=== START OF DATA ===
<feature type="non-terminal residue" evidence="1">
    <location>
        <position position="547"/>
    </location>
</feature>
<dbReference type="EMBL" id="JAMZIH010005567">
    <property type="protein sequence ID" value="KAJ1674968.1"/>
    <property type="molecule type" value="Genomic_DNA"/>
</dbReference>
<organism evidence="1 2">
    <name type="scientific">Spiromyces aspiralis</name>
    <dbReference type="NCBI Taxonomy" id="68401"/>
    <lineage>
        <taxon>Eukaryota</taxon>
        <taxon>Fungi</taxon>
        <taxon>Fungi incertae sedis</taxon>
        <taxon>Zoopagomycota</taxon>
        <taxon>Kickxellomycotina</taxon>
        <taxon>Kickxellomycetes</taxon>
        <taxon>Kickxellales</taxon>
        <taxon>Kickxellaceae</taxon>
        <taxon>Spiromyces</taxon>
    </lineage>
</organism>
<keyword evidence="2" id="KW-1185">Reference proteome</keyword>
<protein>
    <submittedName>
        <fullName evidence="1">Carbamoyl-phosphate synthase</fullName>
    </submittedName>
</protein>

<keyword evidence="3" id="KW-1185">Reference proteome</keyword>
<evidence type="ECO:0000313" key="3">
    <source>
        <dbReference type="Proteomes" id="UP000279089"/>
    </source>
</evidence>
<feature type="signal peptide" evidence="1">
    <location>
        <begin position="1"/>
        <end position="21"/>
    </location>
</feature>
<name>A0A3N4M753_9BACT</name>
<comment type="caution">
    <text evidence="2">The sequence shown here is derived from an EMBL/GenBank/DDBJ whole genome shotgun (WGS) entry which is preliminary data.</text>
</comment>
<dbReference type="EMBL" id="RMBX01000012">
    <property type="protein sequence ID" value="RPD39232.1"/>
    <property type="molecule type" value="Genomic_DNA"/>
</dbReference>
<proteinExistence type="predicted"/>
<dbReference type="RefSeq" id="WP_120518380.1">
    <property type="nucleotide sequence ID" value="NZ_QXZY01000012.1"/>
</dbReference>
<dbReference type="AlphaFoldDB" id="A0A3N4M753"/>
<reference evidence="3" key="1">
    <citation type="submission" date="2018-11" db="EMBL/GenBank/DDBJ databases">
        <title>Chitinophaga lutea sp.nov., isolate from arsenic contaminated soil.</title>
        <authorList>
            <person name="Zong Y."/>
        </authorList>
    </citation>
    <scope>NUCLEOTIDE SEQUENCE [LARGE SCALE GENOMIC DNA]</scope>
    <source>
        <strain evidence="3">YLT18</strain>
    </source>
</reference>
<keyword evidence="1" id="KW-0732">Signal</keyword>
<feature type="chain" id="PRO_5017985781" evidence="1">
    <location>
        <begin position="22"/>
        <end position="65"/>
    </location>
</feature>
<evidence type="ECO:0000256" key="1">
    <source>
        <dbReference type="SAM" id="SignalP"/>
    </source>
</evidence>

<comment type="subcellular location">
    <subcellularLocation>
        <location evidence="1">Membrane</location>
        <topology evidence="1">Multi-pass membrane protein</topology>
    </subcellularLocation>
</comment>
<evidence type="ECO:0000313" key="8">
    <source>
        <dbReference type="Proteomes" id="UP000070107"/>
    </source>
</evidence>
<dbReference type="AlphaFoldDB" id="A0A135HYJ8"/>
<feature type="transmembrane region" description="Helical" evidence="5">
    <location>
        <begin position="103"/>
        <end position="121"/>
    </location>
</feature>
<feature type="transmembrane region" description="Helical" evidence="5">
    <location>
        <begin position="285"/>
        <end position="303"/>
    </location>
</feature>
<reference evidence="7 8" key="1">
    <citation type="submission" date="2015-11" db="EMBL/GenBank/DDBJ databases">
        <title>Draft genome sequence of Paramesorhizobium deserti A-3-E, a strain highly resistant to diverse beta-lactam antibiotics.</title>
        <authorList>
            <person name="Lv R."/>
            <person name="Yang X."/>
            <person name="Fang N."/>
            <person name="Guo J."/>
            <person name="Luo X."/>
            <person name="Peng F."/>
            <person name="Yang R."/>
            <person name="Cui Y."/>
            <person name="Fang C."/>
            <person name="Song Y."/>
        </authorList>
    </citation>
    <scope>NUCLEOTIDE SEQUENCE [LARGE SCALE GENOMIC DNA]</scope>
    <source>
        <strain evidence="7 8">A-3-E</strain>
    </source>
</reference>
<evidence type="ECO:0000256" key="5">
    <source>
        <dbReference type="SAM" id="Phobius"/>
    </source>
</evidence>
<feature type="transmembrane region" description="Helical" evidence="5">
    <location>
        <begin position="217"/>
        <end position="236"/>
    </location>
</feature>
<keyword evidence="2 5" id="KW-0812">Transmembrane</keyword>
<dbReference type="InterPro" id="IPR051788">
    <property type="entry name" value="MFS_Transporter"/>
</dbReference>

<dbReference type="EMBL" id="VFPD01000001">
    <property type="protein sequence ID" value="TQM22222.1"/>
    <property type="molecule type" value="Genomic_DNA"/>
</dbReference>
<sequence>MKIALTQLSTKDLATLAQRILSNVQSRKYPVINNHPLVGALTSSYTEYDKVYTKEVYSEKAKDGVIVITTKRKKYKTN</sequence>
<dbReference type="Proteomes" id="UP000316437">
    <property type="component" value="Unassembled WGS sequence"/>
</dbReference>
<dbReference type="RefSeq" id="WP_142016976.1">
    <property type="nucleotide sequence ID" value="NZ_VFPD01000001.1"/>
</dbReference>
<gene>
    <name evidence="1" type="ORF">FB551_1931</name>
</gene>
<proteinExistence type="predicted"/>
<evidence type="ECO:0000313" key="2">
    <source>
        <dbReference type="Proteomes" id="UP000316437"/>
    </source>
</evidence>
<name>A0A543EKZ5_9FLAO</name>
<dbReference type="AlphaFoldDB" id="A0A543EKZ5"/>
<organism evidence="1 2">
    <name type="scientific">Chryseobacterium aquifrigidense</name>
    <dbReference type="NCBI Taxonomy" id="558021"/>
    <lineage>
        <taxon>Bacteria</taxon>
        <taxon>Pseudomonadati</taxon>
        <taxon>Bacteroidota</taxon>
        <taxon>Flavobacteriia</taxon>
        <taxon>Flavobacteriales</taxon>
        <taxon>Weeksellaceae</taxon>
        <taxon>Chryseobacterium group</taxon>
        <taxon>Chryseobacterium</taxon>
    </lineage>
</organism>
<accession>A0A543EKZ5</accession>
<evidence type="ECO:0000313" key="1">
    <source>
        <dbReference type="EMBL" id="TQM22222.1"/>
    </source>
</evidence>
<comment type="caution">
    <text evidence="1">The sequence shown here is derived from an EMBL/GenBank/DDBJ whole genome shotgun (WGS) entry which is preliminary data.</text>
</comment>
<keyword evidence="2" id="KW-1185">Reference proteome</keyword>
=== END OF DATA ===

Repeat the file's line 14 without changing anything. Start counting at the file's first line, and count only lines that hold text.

        <taxon>Eukaryota</taxon>